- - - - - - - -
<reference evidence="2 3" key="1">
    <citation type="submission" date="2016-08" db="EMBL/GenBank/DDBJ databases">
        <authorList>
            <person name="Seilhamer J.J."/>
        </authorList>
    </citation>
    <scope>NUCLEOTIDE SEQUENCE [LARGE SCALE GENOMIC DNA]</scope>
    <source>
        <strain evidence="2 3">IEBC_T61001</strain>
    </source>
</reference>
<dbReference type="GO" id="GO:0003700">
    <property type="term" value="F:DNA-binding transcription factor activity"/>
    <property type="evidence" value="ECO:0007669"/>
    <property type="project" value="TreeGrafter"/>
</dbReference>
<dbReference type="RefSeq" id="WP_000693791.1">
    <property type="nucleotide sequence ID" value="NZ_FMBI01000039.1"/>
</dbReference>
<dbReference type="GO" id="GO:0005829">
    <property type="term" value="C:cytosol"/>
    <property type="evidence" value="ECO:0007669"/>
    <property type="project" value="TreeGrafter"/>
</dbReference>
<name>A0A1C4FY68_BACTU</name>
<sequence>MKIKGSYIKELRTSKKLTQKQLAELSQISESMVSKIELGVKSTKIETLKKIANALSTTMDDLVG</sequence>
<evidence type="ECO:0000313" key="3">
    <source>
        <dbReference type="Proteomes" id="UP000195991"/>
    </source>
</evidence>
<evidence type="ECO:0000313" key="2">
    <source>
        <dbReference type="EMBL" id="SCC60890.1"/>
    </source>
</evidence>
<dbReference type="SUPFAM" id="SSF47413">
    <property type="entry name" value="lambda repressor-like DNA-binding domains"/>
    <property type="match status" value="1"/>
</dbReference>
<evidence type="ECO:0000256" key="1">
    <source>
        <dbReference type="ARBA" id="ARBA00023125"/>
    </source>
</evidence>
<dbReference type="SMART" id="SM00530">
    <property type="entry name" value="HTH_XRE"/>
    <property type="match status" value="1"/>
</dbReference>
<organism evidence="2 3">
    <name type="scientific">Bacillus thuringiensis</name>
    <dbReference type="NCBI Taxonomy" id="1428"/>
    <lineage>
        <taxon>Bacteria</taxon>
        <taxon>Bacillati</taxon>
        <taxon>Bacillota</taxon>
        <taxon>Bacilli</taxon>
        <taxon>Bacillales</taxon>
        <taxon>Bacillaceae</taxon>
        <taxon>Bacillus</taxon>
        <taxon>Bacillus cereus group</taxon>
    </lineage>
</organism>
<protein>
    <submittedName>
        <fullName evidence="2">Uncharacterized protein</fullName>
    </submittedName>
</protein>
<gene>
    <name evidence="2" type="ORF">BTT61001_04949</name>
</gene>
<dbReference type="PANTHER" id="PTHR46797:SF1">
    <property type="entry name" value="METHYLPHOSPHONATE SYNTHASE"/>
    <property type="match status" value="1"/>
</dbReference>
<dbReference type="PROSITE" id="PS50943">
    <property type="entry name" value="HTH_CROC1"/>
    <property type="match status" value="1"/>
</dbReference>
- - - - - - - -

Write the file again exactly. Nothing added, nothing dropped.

<reference evidence="2 3" key="1">
    <citation type="submission" date="2016-08" db="EMBL/GenBank/DDBJ databases">
        <authorList>
            <person name="Seilhamer J.J."/>
        </authorList>
    </citation>
    <scope>NUCLEOTIDE SEQUENCE [LARGE SCALE GENOMIC DNA]</scope>
    <source>
        <strain evidence="2 3">IEBC_T61001</strain>
    </source>
</reference>
<dbReference type="GO" id="GO:0003700">
    <property type="term" value="F:DNA-binding transcription factor activity"/>
    <property type="evidence" value="ECO:0007669"/>
    <property type="project" value="TreeGrafter"/>
</dbReference>
<dbReference type="RefSeq" id="WP_000693791.1">
    <property type="nucleotide sequence ID" value="NZ_FMBI01000039.1"/>
</dbReference>
<dbReference type="GO" id="GO:0005829">
    <property type="term" value="C:cytosol"/>
    <property type="evidence" value="ECO:0007669"/>
    <property type="project" value="TreeGrafter"/>
</dbReference>
<name>A0A1C4FY68_BACTU</name>
<sequence>MKIKGSYIKELRTSKKLTQKQLAELSQISESMVSKIELGVKSTKIETLKKIANALSTTMDDLVG</sequence>
<evidence type="ECO:0000313" key="3">
    <source>
        <dbReference type="Proteomes" id="UP000195991"/>
    </source>
</evidence>
<evidence type="ECO:0000313" key="2">
    <source>
        <dbReference type="EMBL" id="SCC60890.1"/>
    </source>
</evidence>
<dbReference type="SUPFAM" id="SSF47413">
    <property type="entry name" value="lambda repressor-like DNA-binding domains"/>
    <property type="match status" value="1"/>
</dbReference>
<evidence type="ECO:0000256" key="1">
    <source>
        <dbReference type="ARBA" id="ARBA00023125"/>
    </source>
</evidence>
<dbReference type="SMART" id="SM00530">
    <property type="entry name" value="HTH_XRE"/>
    <property type="match status" value="1"/>
</dbReference>
<organism evidence="2 3">
    <name type="scientific">Bacillus thuringiensis</name>
    <dbReference type="NCBI Taxonomy" id="1428"/>
    <lineage>
        <taxon>Bacteria</taxon>
        <taxon>Bacillati</taxon>
        <taxon>Bacillota</taxon>
        <taxon>Bacilli</taxon>
        <taxon>Bacillales</taxon>
        <taxon>Bacillaceae</taxon>
        <taxon>Bacillus</taxon>
        <taxon>Bacillus cereus group</taxon>
    </lineage>
</organism>
<protein>
    <submittedName>
        <fullName evidence="2">Uncharacterized protein</fullName>
    </submittedName>
</protein>
<gene>
    <name evidence="2" type="ORF">BTT61001_04949</name>
</gene>
<dbReference type="PANTHER" id="PTHR46797:SF1">
    <property type="entry name" value="METHYLPHOSPHONATE SYNTHASE"/>
    <property type="match status" value="1"/>
</dbReference>
<dbReference type="PROSITE" id="PS50943">
    <property type="entry name" value="HTH_CROC1"/>
    <property type="match status" value="1"/>
</dbReference>